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The 2020 Presidential Election is narrowing in and citizens are beginning to wonder what will happen in their own communities after Nov. 3. 

As of Oct. 31, FiveThirtyEight reported Biden leading the race, after more than 80 million votes have already been casted-- both through mail-in ballots and at early voting stations placed in major cities such as New York and San Francisco. 

With an increase in mandatory mail-in voting for multiple states, including Hawaii, there’s a possibility that the decision will not be made by Tuesday night. If there is no clear winner decided by the Electoral College that night, the decision will then go into the hands of The House, where each state’s representatives will cast a single vote, resulting in the winner of the election.

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Biden told Chris Wallace in the first presidential debate of the year that he will accept the election results, win or lose, because “once the winner is declared, once all the votes have been counted, that will be the end of it.” Trump has appeared less likely to make peace with a loss, which could extend the results of the election into weeks after Nov. 3.

This year, Americans have shown they aren’t afraid to protest when their views don’t align with the governments’. While most protests nationwide are safely executed, many small businesses and restaurants on the mainland are worried about a wave of violent discourse following the election and have already started to board up their windows.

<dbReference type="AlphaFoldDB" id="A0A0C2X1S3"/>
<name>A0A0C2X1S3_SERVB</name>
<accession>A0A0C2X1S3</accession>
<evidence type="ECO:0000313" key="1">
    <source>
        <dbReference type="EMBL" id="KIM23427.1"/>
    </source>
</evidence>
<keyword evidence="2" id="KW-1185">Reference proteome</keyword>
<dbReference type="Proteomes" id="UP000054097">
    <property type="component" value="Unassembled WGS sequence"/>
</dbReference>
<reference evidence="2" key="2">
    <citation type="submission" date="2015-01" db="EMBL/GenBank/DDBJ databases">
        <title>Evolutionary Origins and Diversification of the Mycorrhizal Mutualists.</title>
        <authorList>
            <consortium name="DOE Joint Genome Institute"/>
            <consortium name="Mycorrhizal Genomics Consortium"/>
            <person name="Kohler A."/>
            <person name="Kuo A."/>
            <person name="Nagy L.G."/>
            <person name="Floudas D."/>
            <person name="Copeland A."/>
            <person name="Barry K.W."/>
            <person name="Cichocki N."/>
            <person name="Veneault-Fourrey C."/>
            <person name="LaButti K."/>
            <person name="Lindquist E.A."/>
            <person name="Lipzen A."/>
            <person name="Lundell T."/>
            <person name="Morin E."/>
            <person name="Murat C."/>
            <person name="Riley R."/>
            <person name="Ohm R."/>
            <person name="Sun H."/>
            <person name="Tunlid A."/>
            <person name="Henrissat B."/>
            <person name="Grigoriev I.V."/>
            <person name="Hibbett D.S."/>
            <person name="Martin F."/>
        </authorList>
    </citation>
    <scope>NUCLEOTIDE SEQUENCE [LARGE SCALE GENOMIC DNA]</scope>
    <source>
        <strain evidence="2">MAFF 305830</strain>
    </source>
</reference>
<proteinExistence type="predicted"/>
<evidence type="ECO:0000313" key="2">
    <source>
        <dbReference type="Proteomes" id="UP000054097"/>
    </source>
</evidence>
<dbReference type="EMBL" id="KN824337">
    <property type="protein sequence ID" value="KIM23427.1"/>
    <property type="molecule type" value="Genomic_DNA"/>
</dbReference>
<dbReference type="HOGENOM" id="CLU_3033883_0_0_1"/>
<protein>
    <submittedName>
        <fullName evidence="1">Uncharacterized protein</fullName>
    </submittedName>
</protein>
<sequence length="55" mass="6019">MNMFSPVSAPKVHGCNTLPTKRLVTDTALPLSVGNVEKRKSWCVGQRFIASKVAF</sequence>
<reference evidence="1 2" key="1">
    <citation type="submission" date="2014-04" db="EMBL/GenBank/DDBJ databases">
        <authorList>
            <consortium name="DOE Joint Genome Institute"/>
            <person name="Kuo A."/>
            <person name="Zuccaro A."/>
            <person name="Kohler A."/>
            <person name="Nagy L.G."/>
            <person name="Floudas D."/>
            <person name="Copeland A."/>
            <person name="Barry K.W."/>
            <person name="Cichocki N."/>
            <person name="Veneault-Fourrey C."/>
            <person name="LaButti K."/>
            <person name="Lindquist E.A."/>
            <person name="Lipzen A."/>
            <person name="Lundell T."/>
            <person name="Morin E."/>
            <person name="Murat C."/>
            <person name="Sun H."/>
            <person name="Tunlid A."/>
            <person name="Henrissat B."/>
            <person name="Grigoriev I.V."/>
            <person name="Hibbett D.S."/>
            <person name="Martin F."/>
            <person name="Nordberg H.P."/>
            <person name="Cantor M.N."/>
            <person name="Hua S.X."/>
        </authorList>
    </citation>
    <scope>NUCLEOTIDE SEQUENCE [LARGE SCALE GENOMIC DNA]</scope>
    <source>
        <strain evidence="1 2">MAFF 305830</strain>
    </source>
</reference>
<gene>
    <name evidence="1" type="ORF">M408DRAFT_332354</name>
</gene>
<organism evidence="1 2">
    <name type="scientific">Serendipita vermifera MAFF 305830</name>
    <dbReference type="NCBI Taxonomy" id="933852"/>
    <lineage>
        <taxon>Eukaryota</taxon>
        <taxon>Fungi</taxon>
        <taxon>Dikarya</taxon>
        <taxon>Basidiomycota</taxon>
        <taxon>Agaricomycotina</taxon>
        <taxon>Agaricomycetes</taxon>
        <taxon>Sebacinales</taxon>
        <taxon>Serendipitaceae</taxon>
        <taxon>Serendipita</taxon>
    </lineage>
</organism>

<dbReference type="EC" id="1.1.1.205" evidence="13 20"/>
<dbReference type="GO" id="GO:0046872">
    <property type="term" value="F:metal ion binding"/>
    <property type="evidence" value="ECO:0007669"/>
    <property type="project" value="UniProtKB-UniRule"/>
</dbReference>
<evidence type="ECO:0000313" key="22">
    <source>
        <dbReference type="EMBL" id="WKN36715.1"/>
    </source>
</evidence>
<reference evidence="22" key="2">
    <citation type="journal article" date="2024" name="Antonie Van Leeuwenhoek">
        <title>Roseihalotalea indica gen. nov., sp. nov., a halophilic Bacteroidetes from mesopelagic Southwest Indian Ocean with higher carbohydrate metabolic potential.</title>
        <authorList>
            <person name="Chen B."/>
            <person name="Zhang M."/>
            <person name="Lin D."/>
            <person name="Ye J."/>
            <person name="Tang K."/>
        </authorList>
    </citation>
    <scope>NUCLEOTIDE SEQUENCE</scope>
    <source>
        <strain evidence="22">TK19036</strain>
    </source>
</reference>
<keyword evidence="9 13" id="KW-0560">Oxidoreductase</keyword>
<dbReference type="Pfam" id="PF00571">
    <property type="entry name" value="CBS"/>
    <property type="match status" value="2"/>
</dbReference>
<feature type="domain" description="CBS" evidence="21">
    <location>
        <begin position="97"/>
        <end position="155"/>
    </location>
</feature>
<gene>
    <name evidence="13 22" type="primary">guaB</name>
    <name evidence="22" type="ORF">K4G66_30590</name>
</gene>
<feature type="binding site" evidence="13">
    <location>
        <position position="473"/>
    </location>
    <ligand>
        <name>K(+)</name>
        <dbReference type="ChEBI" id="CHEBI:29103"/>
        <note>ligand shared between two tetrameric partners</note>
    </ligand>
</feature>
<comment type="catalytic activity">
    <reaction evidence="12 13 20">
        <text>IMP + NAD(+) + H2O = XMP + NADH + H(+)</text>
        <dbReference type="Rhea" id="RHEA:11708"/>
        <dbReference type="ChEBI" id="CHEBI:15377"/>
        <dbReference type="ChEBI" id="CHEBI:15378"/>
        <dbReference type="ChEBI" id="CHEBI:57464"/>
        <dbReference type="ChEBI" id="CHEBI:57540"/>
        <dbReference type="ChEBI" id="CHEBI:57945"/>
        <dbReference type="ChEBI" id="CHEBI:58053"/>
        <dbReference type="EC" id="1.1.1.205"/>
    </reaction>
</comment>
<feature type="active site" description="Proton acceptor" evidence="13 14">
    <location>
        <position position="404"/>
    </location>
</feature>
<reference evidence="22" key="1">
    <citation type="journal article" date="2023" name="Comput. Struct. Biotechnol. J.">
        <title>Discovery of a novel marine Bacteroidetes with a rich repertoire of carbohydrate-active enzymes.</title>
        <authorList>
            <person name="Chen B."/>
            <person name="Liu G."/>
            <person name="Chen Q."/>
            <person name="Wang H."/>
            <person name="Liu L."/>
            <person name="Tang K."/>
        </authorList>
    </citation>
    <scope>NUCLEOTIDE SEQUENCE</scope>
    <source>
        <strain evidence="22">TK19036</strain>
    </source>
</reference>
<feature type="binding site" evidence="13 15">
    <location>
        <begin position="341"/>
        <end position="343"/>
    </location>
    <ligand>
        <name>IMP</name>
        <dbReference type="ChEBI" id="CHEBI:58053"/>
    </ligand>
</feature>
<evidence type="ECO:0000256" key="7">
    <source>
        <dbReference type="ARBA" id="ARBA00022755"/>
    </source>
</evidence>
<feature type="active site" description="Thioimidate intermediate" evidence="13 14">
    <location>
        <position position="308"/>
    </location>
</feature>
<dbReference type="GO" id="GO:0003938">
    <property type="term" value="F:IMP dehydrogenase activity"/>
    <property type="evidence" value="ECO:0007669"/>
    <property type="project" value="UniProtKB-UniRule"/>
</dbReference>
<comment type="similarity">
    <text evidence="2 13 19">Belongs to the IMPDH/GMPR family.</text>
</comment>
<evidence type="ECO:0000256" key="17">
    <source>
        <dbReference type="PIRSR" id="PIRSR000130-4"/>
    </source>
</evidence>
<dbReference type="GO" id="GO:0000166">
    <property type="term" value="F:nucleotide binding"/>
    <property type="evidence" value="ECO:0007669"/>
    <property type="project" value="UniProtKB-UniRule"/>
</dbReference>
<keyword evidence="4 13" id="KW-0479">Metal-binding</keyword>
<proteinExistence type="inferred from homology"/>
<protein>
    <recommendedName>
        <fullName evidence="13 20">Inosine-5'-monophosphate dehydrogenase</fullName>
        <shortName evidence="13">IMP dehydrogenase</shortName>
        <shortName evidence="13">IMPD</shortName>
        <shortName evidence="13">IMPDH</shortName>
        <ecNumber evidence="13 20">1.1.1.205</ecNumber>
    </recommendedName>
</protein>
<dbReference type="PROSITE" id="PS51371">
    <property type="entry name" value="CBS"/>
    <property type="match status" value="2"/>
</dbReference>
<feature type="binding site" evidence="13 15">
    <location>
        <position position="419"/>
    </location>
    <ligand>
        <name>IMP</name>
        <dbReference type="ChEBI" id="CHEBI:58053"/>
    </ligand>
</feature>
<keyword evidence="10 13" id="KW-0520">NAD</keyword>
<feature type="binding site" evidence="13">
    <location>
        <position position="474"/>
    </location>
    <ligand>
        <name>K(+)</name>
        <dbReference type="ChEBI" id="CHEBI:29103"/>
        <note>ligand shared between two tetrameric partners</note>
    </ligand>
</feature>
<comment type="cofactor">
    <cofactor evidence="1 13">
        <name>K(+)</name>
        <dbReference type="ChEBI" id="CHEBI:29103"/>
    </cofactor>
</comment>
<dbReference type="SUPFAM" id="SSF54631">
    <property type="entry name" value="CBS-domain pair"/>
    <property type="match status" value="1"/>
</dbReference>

Anxiety fills households, jobs and classrooms as people are uncertain about what major life changes will result from the election. The American Psychological Association released a survey stating that 68 percent of American adult voters have or are currently experiencing significant stress as a result of this election. Dr. Steven Stosny, author and relationship therapist for APA, even coined this feeling as “election stress disorder.”

"You know you have election stress disorder if you feel your body tense before you turn on the news, that's your body preparing you for a sabertooth tiger with lots of cortisol,” said Stosny in a CBSN interview this past Sept.

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HPD prepares for Election Day

Police in Honolulu are preparing for protests or riots that may break out on or after election day, even though “Hawaii has a long history of peaceful protests,” said Michelle Yu, Honolulu Police Department spokesperson. 

“We are continuing to monitor the mainland protests and will have additional officers working that day. As of now, there are no indications of riots or violence here,” Yu said.

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Trump and anti-mask rallies have been held around the island, as well as Black Lives Matters protests. Neither have resulted in violent outbreaks, but it is uncertain how people might respond to the results of the election.

HPD encourages university students and residents to participate in “peaceful, lawful protest” if they choose to practice their First Amendment rights. For safety measures, “Officers will be present to protect everyone’s rights and maintain public safety,” Yu explained. She also commented that if protests do become violent, the officers are trained in “crowd management”, and additional officers will be on call. 

“If crowd instructions are issued, please follow the officers’ instructions,” said Yu.

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